The comments about potential to move beyond the partisan split come as FERC is down to three commissioners — two Republicans and one Democrat. Two additional nominees — one Democrat and one Republican — are not slated to be voted out by the Senate Energy and Natural Resources Committee until the lame duck session after the election, a Senate aide said Oct. 20.
Should former Vice President Joe Biden be elected and appoint a Democrat chairman, some commentators have said it could still take months before Democrats have a majority, since Chatterjee plans to serve out his term, which expires at the end of June. That presents the question of whether projects would advance in the interim.
'Not that hard'
Glick said he sees a path forward at FERC from the party-line split over climate considerations.
"I've actually spoken to my colleagues, because I think it's not that hard," he said.
In his view , the commission has a variety of tools it could use to assess the significance of impacts — it could use the social cost of carbon, or perhaps another metric, such as comparing emissions to national or state emissions, or rely on an "eye test" akin to deciding that 2,000 acres of wetlands impacts is too much but 15 acres is fine.
If FERC does find that emissions are significant, that doesn't stop the commission from approving the project, he said. Instead, FERC could determine whether the impacts can be adequately mitigated as it does for all sorts of other environmental impacts, he said. Developers could pursue a variety of ways of reducing GHG emissions, such as buying renewable energy credits or planting trees, he said.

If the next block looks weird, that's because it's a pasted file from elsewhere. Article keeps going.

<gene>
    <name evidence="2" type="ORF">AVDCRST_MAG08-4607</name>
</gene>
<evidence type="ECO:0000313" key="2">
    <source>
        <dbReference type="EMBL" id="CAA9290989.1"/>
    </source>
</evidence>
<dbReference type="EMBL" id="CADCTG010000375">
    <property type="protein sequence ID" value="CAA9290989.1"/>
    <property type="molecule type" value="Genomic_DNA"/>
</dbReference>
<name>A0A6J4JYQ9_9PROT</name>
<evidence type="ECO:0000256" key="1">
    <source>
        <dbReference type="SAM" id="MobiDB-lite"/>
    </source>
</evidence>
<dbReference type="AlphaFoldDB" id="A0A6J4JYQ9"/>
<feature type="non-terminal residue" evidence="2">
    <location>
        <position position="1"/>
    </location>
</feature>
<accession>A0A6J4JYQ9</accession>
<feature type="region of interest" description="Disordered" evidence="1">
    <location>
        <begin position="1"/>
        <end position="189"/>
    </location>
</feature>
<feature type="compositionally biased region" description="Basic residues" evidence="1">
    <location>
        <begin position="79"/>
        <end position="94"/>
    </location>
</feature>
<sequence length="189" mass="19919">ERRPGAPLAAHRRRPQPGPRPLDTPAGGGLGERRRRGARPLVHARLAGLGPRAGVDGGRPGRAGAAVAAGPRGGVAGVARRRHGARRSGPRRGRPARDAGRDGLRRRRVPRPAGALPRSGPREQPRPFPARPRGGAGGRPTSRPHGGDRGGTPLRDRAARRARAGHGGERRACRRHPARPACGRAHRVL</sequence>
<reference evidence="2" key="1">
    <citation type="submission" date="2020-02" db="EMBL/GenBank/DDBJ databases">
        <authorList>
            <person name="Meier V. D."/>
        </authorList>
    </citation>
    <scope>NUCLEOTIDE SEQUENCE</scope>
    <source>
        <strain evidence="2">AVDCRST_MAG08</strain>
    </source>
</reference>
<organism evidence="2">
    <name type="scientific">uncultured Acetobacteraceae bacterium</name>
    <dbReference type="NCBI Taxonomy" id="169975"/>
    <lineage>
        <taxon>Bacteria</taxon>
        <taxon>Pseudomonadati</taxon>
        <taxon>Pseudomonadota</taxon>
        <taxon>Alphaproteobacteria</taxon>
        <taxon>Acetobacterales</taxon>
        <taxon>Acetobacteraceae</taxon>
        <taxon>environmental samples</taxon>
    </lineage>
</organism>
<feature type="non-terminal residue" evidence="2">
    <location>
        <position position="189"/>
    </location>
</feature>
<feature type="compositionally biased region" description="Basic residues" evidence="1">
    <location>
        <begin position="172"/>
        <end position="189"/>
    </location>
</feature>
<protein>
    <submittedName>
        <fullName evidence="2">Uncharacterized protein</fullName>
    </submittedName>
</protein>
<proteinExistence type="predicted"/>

After Sierra Club ruling
Glick and his Republican colleagues have been divided on the extent to which FERC has to consider upstream or downstream emissions and consider the significance of climate impacts of projects, in the wake of the Sierra Club v. FERC appeals court decision that found FERC fell short. They have also differed over FERC's authority to require mitigation of GHG emissions.
Glick contends FERC's scaled-back approach adds to the risk a court will send back an order, increasing costs for a project and potentially affecting the schedule.
"We've actually endangered certainty for these pipelines," he said.
Following the Sierra Club ruling, some subsequent cases challenging FERC's GHG approach were dismissed for lack of standing or for procedural matters but the approach could be tested again in LNG project-related cases and a couple of other projects in Texas as well, according to Glick.
Glick recently aired frustrations about not being able to vote yes when he dissented in part on revisions to Port Arthur Pipeline's plans for a 2 Bcf/d project that would diversity sources of gas flowing to Sempra Energy's proposed Port Arthur LNG facility in Texas.
"In that case, I thought the project was needed, but also I thought the project was in the public interest, meaning I don't think that the emissions were significant enough to consider them to be adverse or have an adverse impact on the environment," he said.